Featured Research

from universities, journals, and other organizations

Squirrel Psychology: How Squirrels Learn From Others How To Steal Food

Date:
August 6, 2009
Source:
University of Exeter
Summary:
The ability of gray squirrels to learn from observing others is highlighted in a new study. The research shows how squirrels can quickly learn from watching their peers, particularly if it relates to stealing food. The research adds to growing evidence that animals are primed to learn quickly about what is most important to their survival and that they learn by observing others. It is the first study to test the ability of gray squirrels to learn from observation.

Grey squirrel watching. New research shows how squirrels can quickly learn from watching their peers, particularly if it relates to stealing food.
Credit: iStockphoto/James Figlar

The ability of gray squirrels to learn from observing others is highlighted in a new study. The research shows how squirrels can quickly learn from watching their peers, particularly if it relates to stealing food. The research adds to growing evidence that animals are primed to learn quickly about what is most important to their survival and that they learn by observing others. It is the first study to test the ability of gray squirrels to learn from observation.

The research team tested the squirrels' ability to learn to choose between two pots of food after watching another squirrel remove a nut from one of the pots. One group was rewarded for choosing the same pot as the previous squirrel, the second group was rewarded for targeting the other pot.

Those that were rewarded for choosing food from the other pot learned more quickly than those that were rewarded for choosing the same pot. This suggests that grey squirrels learn more quickly to recognise the absence of food.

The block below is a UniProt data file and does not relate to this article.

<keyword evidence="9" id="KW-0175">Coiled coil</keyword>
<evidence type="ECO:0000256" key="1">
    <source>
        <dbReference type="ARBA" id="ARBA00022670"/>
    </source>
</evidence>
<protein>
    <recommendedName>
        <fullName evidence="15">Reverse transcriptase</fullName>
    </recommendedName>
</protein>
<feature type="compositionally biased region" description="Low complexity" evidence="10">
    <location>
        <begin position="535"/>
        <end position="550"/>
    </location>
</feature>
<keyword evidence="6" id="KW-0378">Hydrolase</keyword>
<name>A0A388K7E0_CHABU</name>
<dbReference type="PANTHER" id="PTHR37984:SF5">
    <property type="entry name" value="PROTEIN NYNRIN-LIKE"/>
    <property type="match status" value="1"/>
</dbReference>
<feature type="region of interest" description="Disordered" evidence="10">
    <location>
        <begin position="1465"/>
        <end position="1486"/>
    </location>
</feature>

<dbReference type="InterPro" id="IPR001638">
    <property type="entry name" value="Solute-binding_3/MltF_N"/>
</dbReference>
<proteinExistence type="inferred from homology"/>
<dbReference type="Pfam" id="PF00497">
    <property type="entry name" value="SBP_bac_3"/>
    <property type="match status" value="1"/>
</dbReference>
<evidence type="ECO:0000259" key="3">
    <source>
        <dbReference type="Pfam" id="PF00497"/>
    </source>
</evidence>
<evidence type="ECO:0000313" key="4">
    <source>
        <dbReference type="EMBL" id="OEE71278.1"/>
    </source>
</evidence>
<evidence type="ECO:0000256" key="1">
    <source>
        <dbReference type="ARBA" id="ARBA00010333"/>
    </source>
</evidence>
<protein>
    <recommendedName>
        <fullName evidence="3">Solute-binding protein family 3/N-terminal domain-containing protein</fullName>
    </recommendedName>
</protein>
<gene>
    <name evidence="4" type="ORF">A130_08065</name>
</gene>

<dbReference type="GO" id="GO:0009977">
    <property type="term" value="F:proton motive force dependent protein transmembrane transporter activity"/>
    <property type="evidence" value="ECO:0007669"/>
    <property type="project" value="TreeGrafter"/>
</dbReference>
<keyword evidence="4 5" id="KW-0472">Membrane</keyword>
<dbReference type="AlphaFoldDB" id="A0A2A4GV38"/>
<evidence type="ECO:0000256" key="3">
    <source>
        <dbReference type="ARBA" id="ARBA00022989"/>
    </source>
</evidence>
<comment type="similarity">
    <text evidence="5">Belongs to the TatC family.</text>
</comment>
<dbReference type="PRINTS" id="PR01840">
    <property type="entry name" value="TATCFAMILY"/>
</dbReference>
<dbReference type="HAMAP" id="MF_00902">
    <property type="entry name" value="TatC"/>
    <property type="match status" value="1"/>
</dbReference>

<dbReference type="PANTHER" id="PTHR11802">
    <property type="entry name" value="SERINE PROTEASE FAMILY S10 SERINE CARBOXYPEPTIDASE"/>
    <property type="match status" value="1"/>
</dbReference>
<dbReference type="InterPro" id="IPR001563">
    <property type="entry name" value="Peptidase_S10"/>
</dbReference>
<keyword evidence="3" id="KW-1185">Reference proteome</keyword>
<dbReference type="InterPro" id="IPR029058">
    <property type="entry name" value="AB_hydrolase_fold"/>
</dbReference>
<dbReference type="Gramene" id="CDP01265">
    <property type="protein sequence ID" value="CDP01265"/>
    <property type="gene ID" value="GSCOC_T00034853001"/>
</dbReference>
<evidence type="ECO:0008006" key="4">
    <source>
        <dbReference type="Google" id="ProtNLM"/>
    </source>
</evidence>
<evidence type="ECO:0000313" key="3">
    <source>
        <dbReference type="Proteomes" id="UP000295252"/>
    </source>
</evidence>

The study was repeated, but instead of observing another squirrel, the animals were trained with the use of a card. In this test, the squirrels showed no significant difference in their ability to learn to choose the same or opposite pot.

The study suggests that squirrels are primed to recognise other squirrels as potential food thieves. It also shows that they learn more quickly from real life observations.

Corresponding author Dr Lisa Leaver of the University of Exeter, said: "Our study is significant because it is the first to show that grey squirrels learn from observing others. It adds to growing evidence that all kinds of animals, from humans and other primates to many species of birds, learn from observation and that they have evolved to learn quickly about those things that are most important to their lives – in the case of grey squirrels, gathering and storing nuts."

The research team now hopes to conduct further studies into the psychology of grey squirrels to learn more about how the animals learn from – and possibly deceive – one another.


Story Source:

The above story is based on materials provided by University of Exeter. Note: Materials may be edited for content and length.


Cite This Page: